Within the ophthalmic literature, Alasbali et al investigated whether funding source was associated with biased abstract conclusions among studies of topical prostaglandins for intraocular pressure lowering.9 Their study found 62% of industry-funded articles to have an abstract conclusion that was not consistent with the results of the main outcome measure, while none of the non-industry-funded articles had noncorrespondence. Additionally, while only 24% of the industry-funded studies had a statistically significant main outcome measure, 90% of the industry-funded studies had a proindustry abstract conclusion.9 These findings contrast those of the present study quite dramatically and may reflect differences in intervention efficacy (topical prostaglandins vs intravitreal corticosteroids) or differences in methodologies between the studies. Namely, the present study only included RCTs and meta-analyses published in relatively higher-impact journals, which may explain the difference in non-correspondence rates. Recently, our group published a study using a very similar methodology examining the effect of funding source on reporting bias in studies of intravitreal anti-VEGF therapy for retinal vein occlusion.10 Similar to the present study, rates of biased abstract reporting were low and were unaffected by funding source, reflecting no differences despite the increased risk profile of intraocular corticosteroids compared to intravitreal anti-VEGF therapy. Finally, the rigorousness of the peer-reviewed process between 2009 and 2019 may partly explain the difference in results. It is interesting to note that all 3 studies with non-correspondence were published prior to 2008.
Although the present study found an overall abstract conclusion and study results correspondence rate of 93%, it is important to note that only the primary outcome was evaluated. The most common primary outcomes among the included studies were visual acuity and retinal thickness. Adverse events, namely intraocular pressure elevation, were rarely reported as a primary outcome and are especially relevant in the context of intravitreal steroid therapy. This review identified seven studies that failed to mention the increased prevalence of steroid-related intraocular pressure elevations in their respective abstracts. If this adverse effect was included as reported as a primary outcome in these studies, the overall non-correspondence rate of the present review would have increased by roughly 11%. This highlights the importance of comprehensive outcome reporting to allow readers to fully understand and appreciate the risks and benefits of therapies they later offer to their patients.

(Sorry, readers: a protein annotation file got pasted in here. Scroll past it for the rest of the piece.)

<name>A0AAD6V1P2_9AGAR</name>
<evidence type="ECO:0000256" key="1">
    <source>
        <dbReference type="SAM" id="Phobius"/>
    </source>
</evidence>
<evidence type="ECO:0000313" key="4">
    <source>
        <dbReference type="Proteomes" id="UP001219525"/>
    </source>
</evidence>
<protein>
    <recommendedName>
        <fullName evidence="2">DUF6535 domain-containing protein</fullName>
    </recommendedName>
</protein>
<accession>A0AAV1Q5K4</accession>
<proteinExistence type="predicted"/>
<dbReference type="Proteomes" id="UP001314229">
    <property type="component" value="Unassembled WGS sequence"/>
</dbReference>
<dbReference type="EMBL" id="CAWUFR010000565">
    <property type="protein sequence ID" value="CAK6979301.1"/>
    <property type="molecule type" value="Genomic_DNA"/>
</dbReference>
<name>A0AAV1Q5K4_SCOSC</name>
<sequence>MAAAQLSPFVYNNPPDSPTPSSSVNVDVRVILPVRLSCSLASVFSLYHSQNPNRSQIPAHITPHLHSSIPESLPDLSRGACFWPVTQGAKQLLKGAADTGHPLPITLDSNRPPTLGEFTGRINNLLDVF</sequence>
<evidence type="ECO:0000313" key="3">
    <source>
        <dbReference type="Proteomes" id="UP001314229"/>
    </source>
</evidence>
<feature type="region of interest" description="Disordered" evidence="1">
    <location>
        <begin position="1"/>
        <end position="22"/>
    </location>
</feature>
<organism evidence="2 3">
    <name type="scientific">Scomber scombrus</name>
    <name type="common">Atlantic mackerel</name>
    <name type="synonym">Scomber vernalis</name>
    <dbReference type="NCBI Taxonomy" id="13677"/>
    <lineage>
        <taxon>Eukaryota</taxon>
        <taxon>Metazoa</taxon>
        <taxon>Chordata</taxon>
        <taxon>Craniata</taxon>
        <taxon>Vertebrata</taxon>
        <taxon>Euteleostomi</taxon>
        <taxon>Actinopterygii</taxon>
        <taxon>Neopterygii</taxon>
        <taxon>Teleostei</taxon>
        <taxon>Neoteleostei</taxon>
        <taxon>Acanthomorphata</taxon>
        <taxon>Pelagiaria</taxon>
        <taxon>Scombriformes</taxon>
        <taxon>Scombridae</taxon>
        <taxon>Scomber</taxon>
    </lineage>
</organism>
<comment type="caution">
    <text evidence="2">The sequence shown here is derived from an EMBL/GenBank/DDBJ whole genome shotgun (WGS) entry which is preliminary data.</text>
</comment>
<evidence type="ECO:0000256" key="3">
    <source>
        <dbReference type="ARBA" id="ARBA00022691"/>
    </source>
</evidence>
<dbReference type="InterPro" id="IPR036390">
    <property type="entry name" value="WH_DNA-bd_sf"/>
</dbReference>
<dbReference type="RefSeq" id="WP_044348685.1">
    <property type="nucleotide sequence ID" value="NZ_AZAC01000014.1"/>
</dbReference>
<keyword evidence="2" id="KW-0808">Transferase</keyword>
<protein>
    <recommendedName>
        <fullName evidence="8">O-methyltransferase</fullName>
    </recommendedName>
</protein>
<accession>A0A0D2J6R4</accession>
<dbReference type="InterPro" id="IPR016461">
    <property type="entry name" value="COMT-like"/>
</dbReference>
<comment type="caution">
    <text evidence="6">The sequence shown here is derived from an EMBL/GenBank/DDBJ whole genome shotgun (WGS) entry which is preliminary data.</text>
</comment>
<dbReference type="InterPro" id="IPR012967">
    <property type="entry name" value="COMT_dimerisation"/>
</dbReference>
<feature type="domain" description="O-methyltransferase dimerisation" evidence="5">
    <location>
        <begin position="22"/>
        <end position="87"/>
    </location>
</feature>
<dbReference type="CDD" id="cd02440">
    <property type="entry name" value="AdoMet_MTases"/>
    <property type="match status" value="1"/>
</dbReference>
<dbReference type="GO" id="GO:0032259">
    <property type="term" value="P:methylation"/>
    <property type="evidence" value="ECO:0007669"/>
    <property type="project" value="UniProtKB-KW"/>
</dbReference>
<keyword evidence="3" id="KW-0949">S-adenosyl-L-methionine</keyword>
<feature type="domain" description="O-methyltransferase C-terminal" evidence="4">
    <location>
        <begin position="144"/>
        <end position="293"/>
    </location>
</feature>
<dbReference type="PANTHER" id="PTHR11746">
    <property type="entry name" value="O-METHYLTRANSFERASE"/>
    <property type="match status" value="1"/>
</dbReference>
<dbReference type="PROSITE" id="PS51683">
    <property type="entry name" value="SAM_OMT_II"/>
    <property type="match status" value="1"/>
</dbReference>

The major limitation of the present study was its highly selective inclusion criteria. Unlike prior studies, the present study only included RCTs and meta-analyses that were published in journals with an impact factor greater than 2. RCTs and meta-analyses are considered to provide the highest level of evidence and are likely preferentially assessed by physicians. Although the present study may have excluded high-quality studies published in journals of lower impact, the authors feel that this analysis captured articles that would more likely be read by physicians when scanning the recent medical literature. Although the present study did not identify differences in the rates of noncorrespondence between the subgroups of journal impact factor, future studies may find it useful to examine biased reporting among studies published in lower-impact journals (impact factor <2). Nonetheless, it is reassuring to note that among these higher-impact publications of intravitreal corticosteroid therapy for DME, biased abstract reporting overall appears to be uncommon and unrelated to industry sponsorship or authorship, or to journal impact factor.
The data presented in this manuscript were presented in part at the 2019 Annual Meeting of the American Society of Retina Specialists in Chicago, Illinois.
JS is a consultant for Alcon Laboratories, Alimera Science, Oxurion, Regeneron, and Thrombogenics. AEK is a consultant for Allergan, Alimera Sciences, Regeneron, and Valeant and receives grant funding from Bausch Health, Roche/Genentech and Second Sight. The authors report no other conflicts of interest in this work.